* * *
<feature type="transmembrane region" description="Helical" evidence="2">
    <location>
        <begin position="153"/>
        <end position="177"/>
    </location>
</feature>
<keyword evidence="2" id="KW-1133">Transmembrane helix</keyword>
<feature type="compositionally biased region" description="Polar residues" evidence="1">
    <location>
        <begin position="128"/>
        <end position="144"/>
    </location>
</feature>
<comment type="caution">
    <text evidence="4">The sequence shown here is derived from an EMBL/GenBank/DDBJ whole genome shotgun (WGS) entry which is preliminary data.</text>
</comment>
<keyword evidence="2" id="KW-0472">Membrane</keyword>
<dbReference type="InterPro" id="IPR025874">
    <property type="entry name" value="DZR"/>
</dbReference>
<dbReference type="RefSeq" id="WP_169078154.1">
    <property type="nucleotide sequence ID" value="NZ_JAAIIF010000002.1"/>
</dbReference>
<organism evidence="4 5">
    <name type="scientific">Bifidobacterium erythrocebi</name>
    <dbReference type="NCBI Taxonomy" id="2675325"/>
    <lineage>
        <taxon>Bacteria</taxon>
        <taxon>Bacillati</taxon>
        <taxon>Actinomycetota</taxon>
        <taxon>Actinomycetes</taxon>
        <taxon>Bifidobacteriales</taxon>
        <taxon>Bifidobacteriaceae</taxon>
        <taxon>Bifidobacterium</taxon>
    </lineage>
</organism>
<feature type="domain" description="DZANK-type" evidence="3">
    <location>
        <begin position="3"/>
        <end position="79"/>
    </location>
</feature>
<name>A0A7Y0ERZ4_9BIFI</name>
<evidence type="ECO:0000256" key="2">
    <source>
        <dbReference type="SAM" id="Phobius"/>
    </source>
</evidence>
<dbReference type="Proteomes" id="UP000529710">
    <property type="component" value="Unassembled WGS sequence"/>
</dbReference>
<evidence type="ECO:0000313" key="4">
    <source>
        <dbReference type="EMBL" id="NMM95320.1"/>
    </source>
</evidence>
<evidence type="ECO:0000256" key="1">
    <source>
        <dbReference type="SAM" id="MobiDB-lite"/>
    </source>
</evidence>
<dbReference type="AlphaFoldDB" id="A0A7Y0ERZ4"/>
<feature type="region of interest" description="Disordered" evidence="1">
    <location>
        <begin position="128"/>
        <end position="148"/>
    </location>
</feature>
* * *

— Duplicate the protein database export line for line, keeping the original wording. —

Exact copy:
<feature type="transmembrane region" description="Helical" evidence="2">
    <location>
        <begin position="153"/>
        <end position="177"/>
    </location>
</feature>
<keyword evidence="2" id="KW-1133">Transmembrane helix</keyword>
<feature type="compositionally biased region" description="Polar residues" evidence="1">
    <location>
        <begin position="128"/>
        <end position="144"/>
    </location>
</feature>
<comment type="caution">
    <text evidence="4">The sequence shown here is derived from an EMBL/GenBank/DDBJ whole genome shotgun (WGS) entry which is preliminary data.</text>
</comment>
<keyword evidence="2" id="KW-0472">Membrane</keyword>
<dbReference type="InterPro" id="IPR025874">
    <property type="entry name" value="DZR"/>
</dbReference>
<dbReference type="RefSeq" id="WP_169078154.1">
    <property type="nucleotide sequence ID" value="NZ_JAAIIF010000002.1"/>
</dbReference>
<organism evidence="4 5">
    <name type="scientific">Bifidobacterium erythrocebi</name>
    <dbReference type="NCBI Taxonomy" id="2675325"/>
    <lineage>
        <taxon>Bacteria</taxon>
        <taxon>Bacillati</taxon>
        <taxon>Actinomycetota</taxon>
        <taxon>Actinomycetes</taxon>
        <taxon>Bifidobacteriales</taxon>
        <taxon>Bifidobacteriaceae</taxon>
        <taxon>Bifidobacterium</taxon>
    </lineage>
</organism>
<feature type="domain" description="DZANK-type" evidence="3">
    <location>
        <begin position="3"/>
        <end position="79"/>
    </location>
</feature>
<name>A0A7Y0ERZ4_9BIFI</name>
<evidence type="ECO:0000256" key="2">
    <source>
        <dbReference type="SAM" id="Phobius"/>
    </source>
</evidence>
<dbReference type="Proteomes" id="UP000529710">
    <property type="component" value="Unassembled WGS sequence"/>
</dbReference>
<evidence type="ECO:0000313" key="4">
    <source>
        <dbReference type="EMBL" id="NMM95320.1"/>
    </source>
</evidence>
<evidence type="ECO:0000256" key="1">
    <source>
        <dbReference type="SAM" id="MobiDB-lite"/>
    </source>
</evidence>
<dbReference type="AlphaFoldDB" id="A0A7Y0ERZ4"/>
<feature type="region of interest" description="Disordered" evidence="1">
    <location>
        <begin position="128"/>
        <end position="148"/>
    </location>
</feature>